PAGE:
A fisherman searches for a bite along the Herbert Hoover Dike after a ribbon cutting ceremony for the Herbert Hoover Dike rehabilitation project in Clewiston on Wednesday, Jan. 25, 2023.

Bottom line, said Eve Samples, executive director of the nonprofit Friends of the Everglades: The rehabbed dike a good thing, but more is needed. “It will protect the lakeside communities, and at certain times of the year, it will allow for more flexibility in terms of harmful discharges east and west,” she said. “However, we know we can’t plan to keep the lake higher on a long-term basis, even though it’s been rehabilitated.

“The ultimate solution is really about acquiring more land south of the lake for marshes and stormwater treatment.”

Chauncey Goss, Southwest Florida Water Management District governing board chairman, walks to the podium to speak during a ribbon cutting ceremony for the Herbert Hoover Dike rehabilitation project in Clewiston on Wednesday, Jan. 25, 2023.

What they’re saying

Eric Eikenberg is the CEO of the Everglades Foundation.

“(Governor Ron DeSantis) on Day 1 committed to making sure the Everglades ‒ this national treasure right here in our own backyard ‒is preserved for generations to come … Because of the work done here, more water will be sent south to hydrate the Everglades during the dry season, to send freshwater down to Florida Bay to recharge the aquifer which is the water supply for 9.5 million Floridians and countless tourists (and) significantly reduce the need for harmful discharges to the east and west coasts.”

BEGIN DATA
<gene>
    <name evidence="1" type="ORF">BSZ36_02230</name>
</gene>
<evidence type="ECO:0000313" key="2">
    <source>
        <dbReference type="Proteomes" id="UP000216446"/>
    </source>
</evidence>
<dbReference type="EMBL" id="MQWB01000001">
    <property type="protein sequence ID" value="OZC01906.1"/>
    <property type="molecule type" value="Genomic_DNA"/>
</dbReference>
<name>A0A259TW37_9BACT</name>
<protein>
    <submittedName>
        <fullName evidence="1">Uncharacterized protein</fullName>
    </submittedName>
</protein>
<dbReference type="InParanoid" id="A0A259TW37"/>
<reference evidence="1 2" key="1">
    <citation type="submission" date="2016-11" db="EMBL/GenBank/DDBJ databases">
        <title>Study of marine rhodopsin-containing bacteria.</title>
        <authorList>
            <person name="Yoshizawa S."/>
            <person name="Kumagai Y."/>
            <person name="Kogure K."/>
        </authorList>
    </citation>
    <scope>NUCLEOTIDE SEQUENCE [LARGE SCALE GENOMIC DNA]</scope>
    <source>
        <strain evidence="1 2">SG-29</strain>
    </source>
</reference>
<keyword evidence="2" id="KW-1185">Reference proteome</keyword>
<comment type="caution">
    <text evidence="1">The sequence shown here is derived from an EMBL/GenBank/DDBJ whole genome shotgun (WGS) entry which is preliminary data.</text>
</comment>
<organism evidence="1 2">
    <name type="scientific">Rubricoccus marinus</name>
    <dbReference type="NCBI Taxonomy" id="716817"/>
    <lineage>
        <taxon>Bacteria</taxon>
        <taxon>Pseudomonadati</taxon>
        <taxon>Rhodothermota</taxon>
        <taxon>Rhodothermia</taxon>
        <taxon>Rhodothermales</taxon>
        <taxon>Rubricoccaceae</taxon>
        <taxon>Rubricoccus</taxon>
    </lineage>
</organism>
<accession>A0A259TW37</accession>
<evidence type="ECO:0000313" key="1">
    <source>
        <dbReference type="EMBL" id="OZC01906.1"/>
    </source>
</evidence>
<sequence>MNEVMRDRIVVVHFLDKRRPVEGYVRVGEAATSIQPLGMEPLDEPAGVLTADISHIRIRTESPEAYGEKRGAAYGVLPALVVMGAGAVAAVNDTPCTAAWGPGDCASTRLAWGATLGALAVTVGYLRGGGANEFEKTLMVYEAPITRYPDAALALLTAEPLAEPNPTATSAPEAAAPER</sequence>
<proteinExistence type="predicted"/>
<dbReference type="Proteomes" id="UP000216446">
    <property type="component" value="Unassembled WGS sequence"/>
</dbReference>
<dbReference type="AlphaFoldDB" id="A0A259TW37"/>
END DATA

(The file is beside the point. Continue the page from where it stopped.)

“This structure supports and protects tens of thousands of people living in its shadow …. The people of U.S. Sugar join the residents of the Glades in supporting this project (and) project components of the Comprehensive Everglades Restoration Plan…  More than 120,000 acres of productive farmland have been taken out of production for restoration and we are actively using best management practices to clean every drop of water from our farms.”

Eve Samples

“This project was necessary for safety, and it’s good to see it done, but we still need more land south of the lake so we can send water south rather than counting on this lake to hold it higher.”

Hendry County Commissioner Karson Turner navigates Lake Okeechobee while looking for some good fishing spots.

“My fear is that we will allow her (Lake Okeechobee) to be held too high on a regular basis (but) I have such confidence that as we work through these systems, we’re going to make sure that we hold her right … You let that muck get between your toes, it gets in your soul and it’s something you can’t let go.”

Department of Environmental Protection Secretary Noah Valenstein talks about the state's new website for water quality, protectingfloridatogether.gov, during a press conference at Lovers Key State Park on Tuesday, Nov. 5, 2019.

“This shows we’ve now able to have a partnership in Florida – to start a project, finish a project, move to the next. Even 15 years ago, we weren’t even starting projects; we weren’t finishing – too much arguing. You didn’t have the collaboration. (This project) is a great example of when you work together, when you bring stakeholders together, when you can tie to the economy to the environment …  Now it feels like we’re starting to get in a battle rhythm.”